A Backyard Makeover
It’s the red ants you really have to watch out for. They bite. I know this, because I’ve been bitten before. But it always surprises me how much it hurts. It is Victoria Day. It is also my sixth hour of digging. I am sweating, covered in dirt and one tenacious red ant has made it all the way up the back of my leg, to literally bite me in the ass. Triggering a first in a long series of second-guesses of my proclamation to my wife (and my kids, my neighbours, and now you, dear Tonic readers) that this is the summer I will finally deal with my disaster of a backyard.
For the past ten years I had fought the good battle of attrition to weeds (and ants). In the end it got to the point where all I could do was simply mow over everything to create the illusion of horticultural competency and neighbourly responsibility. But it was sheer optics, because our backyard was effectively rendered unusable. And reseeding or resodding weren’t viable options. I grew sick of mowing, weeding, watering and spraying, or in any way supporting grass any longer. I could pretend that my decision was predicated on a sense of ecology, but really, like much of what I do, it was ego driven.
A few years ago (after we renovated our house) I tore all the grass out of our front yard and replaced it with a neo-zen garden (lots of river rock, pea gravel, black mulch and low-lying shrubs and plants). The landscaping in front is attractive, unique and blessedly low maintenance. So, I boasted, tackling the backyard was going to be no problem at all; just another creative endeavour.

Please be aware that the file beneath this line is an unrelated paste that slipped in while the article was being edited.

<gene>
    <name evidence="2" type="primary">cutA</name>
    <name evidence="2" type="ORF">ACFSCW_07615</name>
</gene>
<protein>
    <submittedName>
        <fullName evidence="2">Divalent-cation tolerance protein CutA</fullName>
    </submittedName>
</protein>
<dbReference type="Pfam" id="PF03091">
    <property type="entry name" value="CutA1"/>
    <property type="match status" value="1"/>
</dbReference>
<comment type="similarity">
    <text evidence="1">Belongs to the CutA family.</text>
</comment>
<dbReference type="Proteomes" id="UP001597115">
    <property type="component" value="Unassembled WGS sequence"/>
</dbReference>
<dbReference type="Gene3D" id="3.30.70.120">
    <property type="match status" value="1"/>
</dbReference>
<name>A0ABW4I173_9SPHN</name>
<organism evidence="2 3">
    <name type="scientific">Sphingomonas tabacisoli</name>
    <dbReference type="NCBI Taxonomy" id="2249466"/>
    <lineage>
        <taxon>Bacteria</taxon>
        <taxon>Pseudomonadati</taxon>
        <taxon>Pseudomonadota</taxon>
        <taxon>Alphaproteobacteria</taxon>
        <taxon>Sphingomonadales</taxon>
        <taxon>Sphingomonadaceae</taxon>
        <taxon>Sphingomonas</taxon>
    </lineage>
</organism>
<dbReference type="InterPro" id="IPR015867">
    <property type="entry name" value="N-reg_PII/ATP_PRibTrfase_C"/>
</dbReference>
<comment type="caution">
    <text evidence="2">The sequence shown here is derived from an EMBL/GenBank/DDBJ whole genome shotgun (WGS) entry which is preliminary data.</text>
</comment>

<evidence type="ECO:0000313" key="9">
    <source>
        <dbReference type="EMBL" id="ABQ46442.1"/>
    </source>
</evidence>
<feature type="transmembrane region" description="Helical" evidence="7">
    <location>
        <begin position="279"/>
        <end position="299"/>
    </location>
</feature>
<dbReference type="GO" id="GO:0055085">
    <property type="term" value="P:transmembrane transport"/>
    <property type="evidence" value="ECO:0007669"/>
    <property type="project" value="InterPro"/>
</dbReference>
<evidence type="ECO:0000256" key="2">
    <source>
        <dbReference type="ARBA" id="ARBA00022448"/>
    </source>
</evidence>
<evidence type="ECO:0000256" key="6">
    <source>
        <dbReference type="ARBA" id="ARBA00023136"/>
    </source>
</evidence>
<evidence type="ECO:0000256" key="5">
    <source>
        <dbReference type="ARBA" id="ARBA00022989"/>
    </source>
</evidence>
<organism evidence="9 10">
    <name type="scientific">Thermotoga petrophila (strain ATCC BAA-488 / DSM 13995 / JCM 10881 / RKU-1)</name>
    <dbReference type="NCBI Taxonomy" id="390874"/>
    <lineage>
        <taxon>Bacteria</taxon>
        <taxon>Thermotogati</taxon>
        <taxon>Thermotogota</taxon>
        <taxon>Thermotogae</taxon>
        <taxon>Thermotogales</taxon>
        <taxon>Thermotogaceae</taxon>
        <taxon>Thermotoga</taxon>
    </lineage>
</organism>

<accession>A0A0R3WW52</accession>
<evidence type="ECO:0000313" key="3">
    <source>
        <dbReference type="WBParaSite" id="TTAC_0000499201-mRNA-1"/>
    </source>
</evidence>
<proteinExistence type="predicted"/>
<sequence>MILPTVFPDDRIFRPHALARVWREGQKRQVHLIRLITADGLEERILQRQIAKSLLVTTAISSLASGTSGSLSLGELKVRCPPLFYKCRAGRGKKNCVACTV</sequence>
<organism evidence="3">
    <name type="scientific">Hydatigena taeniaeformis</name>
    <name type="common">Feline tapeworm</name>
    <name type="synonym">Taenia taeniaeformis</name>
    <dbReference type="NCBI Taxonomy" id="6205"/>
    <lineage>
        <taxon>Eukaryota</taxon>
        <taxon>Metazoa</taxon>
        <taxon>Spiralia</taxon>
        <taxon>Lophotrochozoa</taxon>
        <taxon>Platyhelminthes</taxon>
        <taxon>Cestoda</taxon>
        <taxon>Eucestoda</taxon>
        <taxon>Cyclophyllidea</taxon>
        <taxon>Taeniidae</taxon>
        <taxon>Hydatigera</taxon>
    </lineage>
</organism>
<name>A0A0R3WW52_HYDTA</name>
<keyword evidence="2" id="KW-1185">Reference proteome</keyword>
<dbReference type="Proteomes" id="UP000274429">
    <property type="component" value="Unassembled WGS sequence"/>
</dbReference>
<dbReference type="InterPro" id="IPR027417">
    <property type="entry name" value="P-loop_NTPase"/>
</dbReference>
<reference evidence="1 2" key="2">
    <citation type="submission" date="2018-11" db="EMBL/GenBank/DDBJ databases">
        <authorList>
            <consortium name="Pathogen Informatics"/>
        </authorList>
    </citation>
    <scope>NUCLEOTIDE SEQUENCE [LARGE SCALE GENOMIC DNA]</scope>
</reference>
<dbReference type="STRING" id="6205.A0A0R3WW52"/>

I got started in early May, with the grass/weed removal -earnestly hoping that the work would be done by June. My first dose of reality came early. The guy at the tool rental place told me that most people could cut through their yard in an hour with a motorized tiller. I was well into my fourth hour of arm-shaking, back-breaking sodbusting when it dawned on me, that my “no problem, I’ve got this” job was actually going to be my full-time, “perhaps I’ve bitten off more than I can chew, but now can’t admit” summer project. Sigh. I’ve now revised my schedule, and given myself to the end of June to “get er done” so that I can make deadline to tell the whole story of the transformation with photos, (but sans ant-bitten ass photos), in the summer Issue of Tonic.
Until then enjoy OmT.O. (our fantastic, free, full day yoga festival at the Distillery District on June 21st) and the June issue of Tonic, which is fabulously yoga-centric. Fitness expert Rod Macdonald knows that yoga is the original bodyweight training program (p. 33), and Jelayna Da Silva explains why yoga is for everyone (p. 12). And if you want to know why you should absolutely come out to OmT.O. this year, read about our great roster of yogis, free giveaways, food and drink to sample and buy (including sake-infused cocktails) at p. 24. As always, if you want to discuss this note or anything else in Tonic, please feel free to contact me.